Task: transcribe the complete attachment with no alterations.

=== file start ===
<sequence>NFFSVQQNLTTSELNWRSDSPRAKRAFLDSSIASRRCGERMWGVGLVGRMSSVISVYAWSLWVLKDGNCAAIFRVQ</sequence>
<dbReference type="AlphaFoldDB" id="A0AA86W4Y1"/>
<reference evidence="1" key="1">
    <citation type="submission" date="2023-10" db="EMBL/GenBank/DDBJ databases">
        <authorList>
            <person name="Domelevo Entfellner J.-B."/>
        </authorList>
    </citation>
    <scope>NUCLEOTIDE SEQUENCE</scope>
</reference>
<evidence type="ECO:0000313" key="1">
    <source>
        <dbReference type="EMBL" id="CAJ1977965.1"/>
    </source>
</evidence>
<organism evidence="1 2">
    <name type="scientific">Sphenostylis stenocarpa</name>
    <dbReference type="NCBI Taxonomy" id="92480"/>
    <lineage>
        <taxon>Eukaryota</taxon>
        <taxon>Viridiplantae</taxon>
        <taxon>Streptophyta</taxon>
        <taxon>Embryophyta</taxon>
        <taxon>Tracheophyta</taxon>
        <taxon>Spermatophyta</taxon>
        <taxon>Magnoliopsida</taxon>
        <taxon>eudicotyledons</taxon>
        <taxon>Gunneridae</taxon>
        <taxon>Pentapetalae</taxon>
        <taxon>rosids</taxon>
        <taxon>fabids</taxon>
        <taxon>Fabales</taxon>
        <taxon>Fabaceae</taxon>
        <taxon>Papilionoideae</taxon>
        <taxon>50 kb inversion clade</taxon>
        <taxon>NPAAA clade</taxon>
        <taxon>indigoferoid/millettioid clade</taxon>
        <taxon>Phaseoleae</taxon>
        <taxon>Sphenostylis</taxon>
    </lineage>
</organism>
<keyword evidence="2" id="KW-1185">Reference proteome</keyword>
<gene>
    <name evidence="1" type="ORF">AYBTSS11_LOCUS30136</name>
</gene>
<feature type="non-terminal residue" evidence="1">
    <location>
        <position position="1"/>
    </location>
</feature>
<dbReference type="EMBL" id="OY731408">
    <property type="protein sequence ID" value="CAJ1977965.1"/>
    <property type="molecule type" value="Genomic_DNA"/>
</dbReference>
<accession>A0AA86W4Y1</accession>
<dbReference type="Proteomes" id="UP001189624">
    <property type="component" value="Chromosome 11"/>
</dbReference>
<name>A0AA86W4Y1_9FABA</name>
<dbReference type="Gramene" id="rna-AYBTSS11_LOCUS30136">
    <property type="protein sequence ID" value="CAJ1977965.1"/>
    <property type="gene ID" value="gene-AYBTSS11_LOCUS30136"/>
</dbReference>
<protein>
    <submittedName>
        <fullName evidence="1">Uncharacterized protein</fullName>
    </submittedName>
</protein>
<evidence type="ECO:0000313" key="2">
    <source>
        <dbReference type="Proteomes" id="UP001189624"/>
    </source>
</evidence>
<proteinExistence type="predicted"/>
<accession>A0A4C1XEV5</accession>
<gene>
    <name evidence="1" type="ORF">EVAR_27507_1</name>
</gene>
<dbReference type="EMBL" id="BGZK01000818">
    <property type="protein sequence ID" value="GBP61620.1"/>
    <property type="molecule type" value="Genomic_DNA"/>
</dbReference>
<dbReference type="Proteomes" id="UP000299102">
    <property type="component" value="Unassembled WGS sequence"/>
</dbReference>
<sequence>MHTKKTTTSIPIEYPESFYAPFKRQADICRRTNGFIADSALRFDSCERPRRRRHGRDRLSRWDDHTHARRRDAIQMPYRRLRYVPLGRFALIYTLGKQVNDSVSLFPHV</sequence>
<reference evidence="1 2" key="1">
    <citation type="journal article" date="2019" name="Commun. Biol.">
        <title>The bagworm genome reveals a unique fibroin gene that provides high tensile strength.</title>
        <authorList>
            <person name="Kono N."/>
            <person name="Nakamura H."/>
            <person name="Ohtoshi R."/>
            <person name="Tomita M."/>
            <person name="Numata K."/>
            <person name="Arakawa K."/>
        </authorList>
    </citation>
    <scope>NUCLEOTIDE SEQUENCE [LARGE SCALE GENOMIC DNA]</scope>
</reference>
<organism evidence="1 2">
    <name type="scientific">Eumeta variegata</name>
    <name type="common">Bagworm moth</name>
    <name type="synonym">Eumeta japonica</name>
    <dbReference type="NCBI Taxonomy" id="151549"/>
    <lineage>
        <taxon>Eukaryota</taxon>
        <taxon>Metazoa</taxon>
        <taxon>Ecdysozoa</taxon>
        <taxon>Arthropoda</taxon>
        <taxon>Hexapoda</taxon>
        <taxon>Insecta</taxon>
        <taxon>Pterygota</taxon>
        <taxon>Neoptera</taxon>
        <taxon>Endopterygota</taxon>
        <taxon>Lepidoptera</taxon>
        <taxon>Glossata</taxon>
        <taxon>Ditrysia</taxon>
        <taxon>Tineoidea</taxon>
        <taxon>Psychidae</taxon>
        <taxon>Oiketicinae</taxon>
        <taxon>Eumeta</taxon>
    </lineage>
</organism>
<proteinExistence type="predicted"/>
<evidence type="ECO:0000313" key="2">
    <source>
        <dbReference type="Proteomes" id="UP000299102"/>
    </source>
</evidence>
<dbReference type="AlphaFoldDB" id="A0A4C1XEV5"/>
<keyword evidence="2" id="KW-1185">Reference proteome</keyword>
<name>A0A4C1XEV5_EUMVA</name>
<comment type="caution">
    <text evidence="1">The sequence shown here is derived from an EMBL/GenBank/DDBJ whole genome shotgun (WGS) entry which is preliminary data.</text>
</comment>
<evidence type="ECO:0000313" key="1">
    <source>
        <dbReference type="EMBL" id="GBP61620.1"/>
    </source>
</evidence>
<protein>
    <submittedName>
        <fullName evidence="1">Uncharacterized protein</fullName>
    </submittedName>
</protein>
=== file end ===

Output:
<sequence>NFFSVQQNLTTSELNWRSDSPRAKRAFLDSSIASRRCGERMWGVGLVGRMSSVISVYAWSLWVLKDGNCAAIFRVQ</sequence>
<dbReference type="AlphaFoldDB" id="A0AA86W4Y1"/>
<reference evidence="1" key="1">
    <citation type="submission" date="2023-10" db="EMBL/GenBank/DDBJ databases">
        <authorList>
            <person name="Domelevo Entfellner J.-B."/>
        </authorList>
    </citation>
    <scope>NUCLEOTIDE SEQUENCE</scope>
</reference>
<evidence type="ECO:0000313" key="1">
    <source>
        <dbReference type="EMBL" id="CAJ1977965.1"/>
    </source>
</evidence>
<organism evidence="1 2">
    <name type="scientific">Sphenostylis stenocarpa</name>
    <dbReference type="NCBI Taxonomy" id="92480"/>
    <lineage>
        <taxon>Eukaryota</taxon>
        <taxon>Viridiplantae</taxon>
        <taxon>Streptophyta</taxon>
        <taxon>Embryophyta</taxon>
        <taxon>Tracheophyta</taxon>
        <taxon>Spermatophyta</taxon>
        <taxon>Magnoliopsida</taxon>
        <taxon>eudicotyledons</taxon>
        <taxon>Gunneridae</taxon>
        <taxon>Pentapetalae</taxon>
        <taxon>rosids</taxon>
        <taxon>fabids</taxon>
        <taxon>Fabales</taxon>
        <taxon>Fabaceae</taxon>
        <taxon>Papilionoideae</taxon>
        <taxon>50 kb inversion clade</taxon>
        <taxon>NPAAA clade</taxon>
        <taxon>indigoferoid/millettioid clade</taxon>
        <taxon>Phaseoleae</taxon>
        <taxon>Sphenostylis</taxon>
    </lineage>
</organism>
<keyword evidence="2" id="KW-1185">Reference proteome</keyword>
<gene>
    <name evidence="1" type="ORF">AYBTSS11_LOCUS30136</name>
</gene>
<feature type="non-terminal residue" evidence="1">
    <location>
        <position position="1"/>
    </location>
</feature>
<dbReference type="EMBL" id="OY731408">
    <property type="protein sequence ID" value="CAJ1977965.1"/>
    <property type="molecule type" value="Genomic_DNA"/>
</dbReference>
<accession>A0AA86W4Y1</accession>
<dbReference type="Proteomes" id="UP001189624">
    <property type="component" value="Chromosome 11"/>
</dbReference>
<name>A0AA86W4Y1_9FABA</name>
<dbReference type="Gramene" id="rna-AYBTSS11_LOCUS30136">
    <property type="protein sequence ID" value="CAJ1977965.1"/>
    <property type="gene ID" value="gene-AYBTSS11_LOCUS30136"/>
</dbReference>
<protein>
    <submittedName>
        <fullName evidence="1">Uncharacterized protein</fullName>
    </submittedName>
</protein>
<evidence type="ECO:0000313" key="2">
    <source>
        <dbReference type="Proteomes" id="UP001189624"/>
    </source>
</evidence>
<proteinExistence type="predicted"/>
<accession>A0A4C1XEV5</accession>
<gene>
    <name evidence="1" type="ORF">EVAR_27507_1</name>
</gene>
<dbReference type="EMBL" id="BGZK01000818">
    <property type="protein sequence ID" value="GBP61620.1"/>
    <property type="molecule type" value="Genomic_DNA"/>
</dbReference>
<dbReference type="Proteomes" id="UP000299102">
    <property type="component" value="Unassembled WGS sequence"/>
</dbReference>
<sequence>MHTKKTTTSIPIEYPESFYAPFKRQADICRRTNGFIADSALRFDSCERPRRRRHGRDRLSRWDDHTHARRRDAIQMPYRRLRYVPLGRFALIYTLGKQVNDSVSLFPHV</sequence>
<reference evidence="1 2" key="1">
    <citation type="journal article" date="2019" name="Commun. Biol.">
        <title>The bagworm genome reveals a unique fibroin gene that provides high tensile strength.</title>
        <authorList>
            <person name="Kono N."/>
            <person name="Nakamura H."/>
            <person name="Ohtoshi R."/>
            <person name="Tomita M."/>
            <person name="Numata K."/>
            <person name="Arakawa K."/>
        </authorList>
    </citation>
    <scope>NUCLEOTIDE SEQUENCE [LARGE SCALE GENOMIC DNA]</scope>
</reference>
<organism evidence="1 2">
    <name type="scientific">Eumeta variegata</name>
    <name type="common">Bagworm moth</name>
    <name type="synonym">Eumeta japonica</name>
    <dbReference type="NCBI Taxonomy" id="151549"/>
    <lineage>
        <taxon>Eukaryota</taxon>
        <taxon>Metazoa</taxon>
        <taxon>Ecdysozoa</taxon>
        <taxon>Arthropoda</taxon>
        <taxon>Hexapoda</taxon>
        <taxon>Insecta</taxon>
        <taxon>Pterygota</taxon>
        <taxon>Neoptera</taxon>
        <taxon>Endopterygota</taxon>
        <taxon>Lepidoptera</taxon>
        <taxon>Glossata</taxon>
        <taxon>Ditrysia</taxon>
        <taxon>Tineoidea</taxon>
        <taxon>Psychidae</taxon>
        <taxon>Oiketicinae</taxon>
        <taxon>Eumeta</taxon>
    </lineage>
</organism>
<proteinExistence type="predicted"/>
<evidence type="ECO:0000313" key="2">
    <source>
        <dbReference type="Proteomes" id="UP000299102"/>
    </source>
</evidence>
<dbReference type="AlphaFoldDB" id="A0A4C1XEV5"/>
<keyword evidence="2" id="KW-1185">Reference proteome</keyword>
<name>A0A4C1XEV5_EUMVA</name>
<comment type="caution">
    <text evidence="1">The sequence shown here is derived from an EMBL/GenBank/DDBJ whole genome shotgun (WGS) entry which is preliminary data.</text>
</comment>
<evidence type="ECO:0000313" key="1">
    <source>
        <dbReference type="EMBL" id="GBP61620.1"/>
    </source>
</evidence>
<protein>
    <submittedName>
        <fullName evidence="1">Uncharacterized protein</fullName>
    </submittedName>
</protein>